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Samsung warns of profit drop in early 2011, iPad blamed

updated 08:35 am EDT, Thu April 7, 2011

Samsung profit to drop 42pc in early 2011

Samsung warned Thursday that its operating profit for winter 2011 would drop at least 42 percent compared to a year ago. It expected to make between $2.48 billion to $2.84 billion, a steep fall off from the roughly $4.06 billion it made at the same point in 2010. Officials didn't explain the drop and said more would have to wait for its full results in late April.

Dongbu Securities analyst Lee Min-hee, however, blamed the iPad as a core factor. Samsung is likely to have faced a slump in LCD sales, both because of low TV sales but also through a drop in notebook sales as end users switched to tablets.

More directly, there was "severe price competition" with Apple, Lee said. Along with repeated cuts to the Galaxy Tab's price at carriers, the company had to price the Galaxy Tab 8.9 and 10.1 at or below Apple's iPad 2 pricing. It had planned to charge a premium for the 10.1 under the flawed assumption that Apple would have to charge more for the iPad 2's dual-core processor and cameras.

The analyst expected Samsung to bounce back in the spring, in part because the Japanese earthquake was triggering higher prices for memory and seeing companies stock up on LCDs in the event supply ran short too quickly.



By Electronista Staff
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Comments

  1. SergioRS

    Fresh-Faced Recruit

    Joined: Sep 2004

    +8

    Nelson Muntz says:

    "ha ha!"

  1. hayesk

    Professional Poster

    Joined: Sep 1999

    +9

    Skapegoat

    So what if they didn't release the tablet at all? Sure they had to cut prices, but does that mean it's not a profitable product? Samsung makes lots of other products that don't compete with Apple. I suspect the profit drop reaches beyond their tablet division.

  1. iphonerulez

    Fresh-Faced Recruit

    Joined: Nov 2008

    +9

    Most of these tablet vendors are merely out

    to prove they can take Apple down at any cost. It's a very stupid way to run a business. Samsung could easily sit back and just supply Apple with raw components rather than throw away money trying to break Apple's tablet domination. Apple is running a marketing machine that most companies can't touch. 300+ Apple retail stores is really just too much to go up against as is iTunes.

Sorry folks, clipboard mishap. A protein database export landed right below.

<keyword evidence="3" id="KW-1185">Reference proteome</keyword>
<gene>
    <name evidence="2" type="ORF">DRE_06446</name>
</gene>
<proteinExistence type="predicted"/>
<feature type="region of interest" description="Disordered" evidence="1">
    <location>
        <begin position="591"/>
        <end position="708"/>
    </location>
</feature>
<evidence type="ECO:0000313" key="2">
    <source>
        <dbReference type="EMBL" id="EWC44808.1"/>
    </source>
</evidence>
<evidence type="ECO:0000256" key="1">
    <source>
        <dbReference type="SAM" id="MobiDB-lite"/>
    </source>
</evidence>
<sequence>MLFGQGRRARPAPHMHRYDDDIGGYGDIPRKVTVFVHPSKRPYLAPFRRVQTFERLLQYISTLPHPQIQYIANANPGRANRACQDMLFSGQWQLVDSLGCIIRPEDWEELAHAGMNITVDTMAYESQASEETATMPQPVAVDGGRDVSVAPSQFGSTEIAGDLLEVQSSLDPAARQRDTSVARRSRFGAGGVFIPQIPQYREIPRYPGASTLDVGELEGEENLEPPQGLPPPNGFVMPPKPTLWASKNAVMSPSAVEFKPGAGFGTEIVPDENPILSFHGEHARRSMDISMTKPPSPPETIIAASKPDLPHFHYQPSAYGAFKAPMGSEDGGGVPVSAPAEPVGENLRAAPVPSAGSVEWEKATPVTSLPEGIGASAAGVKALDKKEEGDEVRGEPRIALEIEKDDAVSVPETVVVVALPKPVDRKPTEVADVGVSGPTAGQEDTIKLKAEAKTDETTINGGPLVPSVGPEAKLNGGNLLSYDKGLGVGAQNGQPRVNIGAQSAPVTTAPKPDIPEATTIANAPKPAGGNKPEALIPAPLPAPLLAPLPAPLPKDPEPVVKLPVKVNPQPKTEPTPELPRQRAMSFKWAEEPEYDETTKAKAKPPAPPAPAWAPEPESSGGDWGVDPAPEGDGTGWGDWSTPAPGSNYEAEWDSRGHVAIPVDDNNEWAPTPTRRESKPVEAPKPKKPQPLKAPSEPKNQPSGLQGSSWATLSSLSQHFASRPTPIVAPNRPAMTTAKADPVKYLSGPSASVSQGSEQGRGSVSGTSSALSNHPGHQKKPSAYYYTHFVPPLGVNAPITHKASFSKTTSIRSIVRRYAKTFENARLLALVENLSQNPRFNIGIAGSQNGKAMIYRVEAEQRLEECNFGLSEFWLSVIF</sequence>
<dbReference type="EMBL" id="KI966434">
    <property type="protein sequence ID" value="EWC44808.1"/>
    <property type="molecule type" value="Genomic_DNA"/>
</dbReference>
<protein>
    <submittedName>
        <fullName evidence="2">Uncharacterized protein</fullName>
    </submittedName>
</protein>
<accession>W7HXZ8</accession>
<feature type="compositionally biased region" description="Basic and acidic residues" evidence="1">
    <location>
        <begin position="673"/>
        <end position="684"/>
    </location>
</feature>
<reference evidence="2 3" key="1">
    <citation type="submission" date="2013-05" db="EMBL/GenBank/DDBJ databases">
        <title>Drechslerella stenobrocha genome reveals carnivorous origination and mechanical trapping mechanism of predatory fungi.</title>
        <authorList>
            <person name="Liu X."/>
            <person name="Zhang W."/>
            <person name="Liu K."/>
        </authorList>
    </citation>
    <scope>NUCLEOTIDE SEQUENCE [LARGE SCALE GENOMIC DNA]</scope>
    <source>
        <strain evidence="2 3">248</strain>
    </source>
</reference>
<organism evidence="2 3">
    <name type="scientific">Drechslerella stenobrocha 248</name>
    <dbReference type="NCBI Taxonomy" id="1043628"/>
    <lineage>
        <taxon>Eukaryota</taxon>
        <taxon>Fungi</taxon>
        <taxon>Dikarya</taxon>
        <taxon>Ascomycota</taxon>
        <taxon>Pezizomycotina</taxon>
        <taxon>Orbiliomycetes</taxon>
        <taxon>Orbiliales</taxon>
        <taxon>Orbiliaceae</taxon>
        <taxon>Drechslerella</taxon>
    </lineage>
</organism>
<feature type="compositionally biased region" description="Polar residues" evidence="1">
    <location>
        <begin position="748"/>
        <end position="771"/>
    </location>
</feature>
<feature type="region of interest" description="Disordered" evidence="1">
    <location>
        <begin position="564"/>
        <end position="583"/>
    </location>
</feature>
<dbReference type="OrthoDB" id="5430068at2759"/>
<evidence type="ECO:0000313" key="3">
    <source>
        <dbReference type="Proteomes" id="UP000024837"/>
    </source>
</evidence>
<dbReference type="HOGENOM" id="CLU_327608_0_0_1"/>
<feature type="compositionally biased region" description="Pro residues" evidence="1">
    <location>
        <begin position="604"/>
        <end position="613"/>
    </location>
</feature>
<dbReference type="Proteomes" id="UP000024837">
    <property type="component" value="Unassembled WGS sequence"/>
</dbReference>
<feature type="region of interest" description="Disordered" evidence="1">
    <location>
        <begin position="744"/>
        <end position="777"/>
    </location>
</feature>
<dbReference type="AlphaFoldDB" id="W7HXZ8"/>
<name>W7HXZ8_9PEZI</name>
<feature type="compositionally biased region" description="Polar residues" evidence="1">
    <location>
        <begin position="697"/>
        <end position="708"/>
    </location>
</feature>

1. JeffHarris

    Fresh-Faced Recruit

    Joined: Oct 1999

    +5

    But I thought...

    Samsung supplied displays, memory and processors for Apple's iOS devices? I would imagine Samsung makes SOME money in that capacity.

    (And nobody wants their Galaxy Tabs? Imagine that!)

  1. lkrupp

    Junior Member

    Joined: May 2001

    +9

    Bottom line...

    Apple has completely disrupted the business models and profit structures of some really big companies and they are having difficulty dealing with the new world order created by iOS devices. Apple has been incredibly proactive in gobbling up component supply chains thereby creating the "severe price cometition" mentioned in the article. When you've got really great product PLUS really great price structure that's a tough to crack for any competitor, even one of the big boys like Samsung.

    The people running Apple now are always looking over thier shoulders to see who's gaining on them and that's a good thing!

  1. jpellino

    Fresh-Faced Recruit

    Joined: Oct 1999

    -1

    Apparently

    "iPad"
    is French for
    "We can't innovate our way out of an open paper bag."

  1. mytdave

    Fresh-Faced Recruit

    Joined: Aug 2000

    +1

    hogwash

    I don't know why their profits would drop off so drastically or if it's really true, but I don't think it can be blamed on the iPad. Quite the opposite I would think. Samsung makes tons of semi-conductor parts for the iPad. They're probably happy about how well it's selling. It's not like Samsung ever had a tablet of their own before the 1st iPad came out, so it's not like they're losing any sales to Apple.

    What do analysts know. They seem to do a lot of talking, and I've never noticed them to be very accurate. There has to be some other explanation. I would say the largest factor is probably the economy, which, on main street, hasn't really improved any.

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